mexico city, march 12 -- when rebel martyr Emiliano Zapata and his ragtag campesino army marched into Mexico City in December 1914 at the height of the Mexican revolution, the denizens of this capital were not crazy to greet him. Big, black newspaper headlines decried the smouldering-eyed Indian leader as an "Attila" and his peasant troops as "Huns," and it was rumoured that the Zapatistas were coming to eat small children. Panic buying emptied store shelves, and decent families locked up their daughters.
Mexico City was in a more hospitable mood to receive the "hijos" (children) of Zapata last Sunday (March 11) when two dozen comandantes of the largely Mayan Indian Zapatista Army of National Liberation (EZLN), which declared war against the Mexican government seven years and three presidents ago, were welcomed to the capital by a wildly cheering throng.
"Zapata's struggle continues!" and "No estan solos!" (You are not alone!) chanted jubilant supporters as the rebels rolled in from the south of the city on a flatbed truck to the great central plaza, the zocalo.
The zocalo crowd, an estimated 160,000 enthusiastic onlookers, was presidential-size, about the same number the three major political parties drum out for the closing rallies of their presidential candidates. But like their namesake, Emiliano Zapata, who once turned down the presidency to go home to his village and farm, the insurgents' charismatic spokesperson, Subcomandante Marcos, denies that the EZLN has any political aspirations.
Speaking on a stage erected in front of the National Palace, official address of the federal government, the Subcomandante insisted that "we do not come to impose our word. We speak for no one except ourselves -- we are only one voice among many...."
The EZLN comandates were accompanied by representatives of many of Mexico's 57 Indian nations, by international supporters and these supporters' Italian security guards, known as the "white monkeys," and by tens of thousands of ski-masked young people. (Ski mask sales have boomed since the EZLN recaptured front pages.) Their three-hour-long ramble through the city to the zocalo, the political heart of the nation, was the culmination of a 15-day, 3,000-kilometer odyssey from the jungles of Chiapas.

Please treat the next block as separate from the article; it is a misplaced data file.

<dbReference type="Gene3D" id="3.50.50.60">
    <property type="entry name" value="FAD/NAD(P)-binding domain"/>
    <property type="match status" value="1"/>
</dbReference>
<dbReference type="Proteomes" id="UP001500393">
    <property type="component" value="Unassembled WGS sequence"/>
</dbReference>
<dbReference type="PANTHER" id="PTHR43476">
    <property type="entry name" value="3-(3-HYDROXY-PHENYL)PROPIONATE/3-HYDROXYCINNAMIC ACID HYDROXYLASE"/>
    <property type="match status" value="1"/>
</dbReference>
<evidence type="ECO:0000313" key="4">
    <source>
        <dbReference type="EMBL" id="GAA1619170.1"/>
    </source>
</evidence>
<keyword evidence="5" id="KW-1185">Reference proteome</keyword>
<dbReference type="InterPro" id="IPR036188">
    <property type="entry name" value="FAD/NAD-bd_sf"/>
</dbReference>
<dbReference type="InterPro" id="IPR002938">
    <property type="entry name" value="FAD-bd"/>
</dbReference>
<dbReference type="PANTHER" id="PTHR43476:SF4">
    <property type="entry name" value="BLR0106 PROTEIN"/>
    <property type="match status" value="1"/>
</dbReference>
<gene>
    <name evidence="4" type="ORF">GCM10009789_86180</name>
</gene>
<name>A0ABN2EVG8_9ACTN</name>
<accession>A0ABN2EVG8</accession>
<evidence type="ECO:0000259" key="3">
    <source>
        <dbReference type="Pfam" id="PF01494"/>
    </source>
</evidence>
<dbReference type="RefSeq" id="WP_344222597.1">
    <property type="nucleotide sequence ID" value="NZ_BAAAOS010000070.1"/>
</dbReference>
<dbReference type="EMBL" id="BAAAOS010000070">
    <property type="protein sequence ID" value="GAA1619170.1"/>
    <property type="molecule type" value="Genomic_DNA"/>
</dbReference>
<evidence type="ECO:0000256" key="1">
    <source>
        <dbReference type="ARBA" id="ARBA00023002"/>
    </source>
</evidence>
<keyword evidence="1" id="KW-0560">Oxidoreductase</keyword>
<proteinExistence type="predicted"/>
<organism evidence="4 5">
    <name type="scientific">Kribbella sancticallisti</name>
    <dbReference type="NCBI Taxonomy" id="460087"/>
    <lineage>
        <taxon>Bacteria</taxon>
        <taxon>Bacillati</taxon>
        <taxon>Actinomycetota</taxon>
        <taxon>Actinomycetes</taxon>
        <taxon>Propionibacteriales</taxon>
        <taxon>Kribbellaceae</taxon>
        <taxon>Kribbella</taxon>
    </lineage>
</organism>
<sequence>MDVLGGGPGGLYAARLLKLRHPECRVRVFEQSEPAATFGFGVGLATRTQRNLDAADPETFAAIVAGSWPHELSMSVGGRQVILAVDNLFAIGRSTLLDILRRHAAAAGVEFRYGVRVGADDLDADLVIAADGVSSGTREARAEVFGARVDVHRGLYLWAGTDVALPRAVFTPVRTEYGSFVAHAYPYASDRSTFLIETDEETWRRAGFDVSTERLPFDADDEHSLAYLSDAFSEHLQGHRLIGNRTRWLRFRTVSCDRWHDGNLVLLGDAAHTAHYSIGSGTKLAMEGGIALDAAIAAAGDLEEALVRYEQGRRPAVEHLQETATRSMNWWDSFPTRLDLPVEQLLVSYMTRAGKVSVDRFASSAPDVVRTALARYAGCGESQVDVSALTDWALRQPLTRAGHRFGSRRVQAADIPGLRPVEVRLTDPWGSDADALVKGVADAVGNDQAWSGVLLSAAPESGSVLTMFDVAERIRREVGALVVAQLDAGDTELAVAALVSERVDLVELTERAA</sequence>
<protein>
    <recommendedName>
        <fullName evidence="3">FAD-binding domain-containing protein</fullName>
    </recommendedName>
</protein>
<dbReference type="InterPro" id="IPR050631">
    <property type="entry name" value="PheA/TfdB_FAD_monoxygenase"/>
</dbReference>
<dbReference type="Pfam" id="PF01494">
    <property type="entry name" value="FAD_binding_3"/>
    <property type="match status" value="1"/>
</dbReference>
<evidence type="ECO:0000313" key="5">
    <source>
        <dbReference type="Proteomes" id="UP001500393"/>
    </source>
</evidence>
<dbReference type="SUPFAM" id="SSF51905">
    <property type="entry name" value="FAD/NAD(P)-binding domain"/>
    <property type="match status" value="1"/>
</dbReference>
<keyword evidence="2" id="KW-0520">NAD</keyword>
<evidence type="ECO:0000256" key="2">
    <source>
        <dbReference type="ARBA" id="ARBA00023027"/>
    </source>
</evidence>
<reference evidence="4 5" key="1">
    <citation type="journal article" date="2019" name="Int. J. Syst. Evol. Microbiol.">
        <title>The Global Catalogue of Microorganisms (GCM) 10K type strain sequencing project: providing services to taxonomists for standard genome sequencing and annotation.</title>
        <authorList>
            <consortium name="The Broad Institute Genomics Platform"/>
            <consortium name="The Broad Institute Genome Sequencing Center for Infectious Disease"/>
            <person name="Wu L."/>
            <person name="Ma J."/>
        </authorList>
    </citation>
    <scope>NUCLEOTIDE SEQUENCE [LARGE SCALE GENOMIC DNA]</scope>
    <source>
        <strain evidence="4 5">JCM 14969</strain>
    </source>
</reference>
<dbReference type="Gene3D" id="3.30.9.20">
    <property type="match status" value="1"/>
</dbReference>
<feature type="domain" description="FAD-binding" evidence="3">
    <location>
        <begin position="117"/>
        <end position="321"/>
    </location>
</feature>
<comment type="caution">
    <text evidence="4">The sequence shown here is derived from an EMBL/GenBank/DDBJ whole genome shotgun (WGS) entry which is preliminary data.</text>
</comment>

"We who are the colour of this earth have come to take our rightful place as Mexican citizens," the Subcomandante pronounced in a poetry-laced keynote address as an enormous red, white and green Mexican flag unfurled over the packed plaza and the pungent fumes from braziers of copal incense scented the light afternoon breeze.
There were bumps along the neo-Zapatistas' route. Some aging veterans of Emiliano Zapata's struggle for land and liberty, like 100-year-old Emetario Pantaleon, were suspicious that the Chiapas-based rebels had come "to steal the glory of our general."
A gathering at Zapata's tomb had to be called off when a man with a gun was spotted in the crowd. "We follow the road of history but we are not going to repeat its mistakes," Marcos told supporters as Zapatista comandantes were hustled off to a bulletproof bus.
Nervousness about the EZLN leaders' safety has been pervasive since their caravan set off from San Cristobal de las Casas in the Chiapas highlands on February 25. A bus accident in Queretero, a central state whose governor had declared that the Zapatistas should be executed for treason, triggered fears of an assassination attempt, like the one that befell the first Zapata at Chinameca.
As the troops of Emiliano Zapata had back in 1914, the ski-masked rebels holed up in the deeply Indian suburbs of Milpa Alta and Xochimilco before descending into the megalopolis.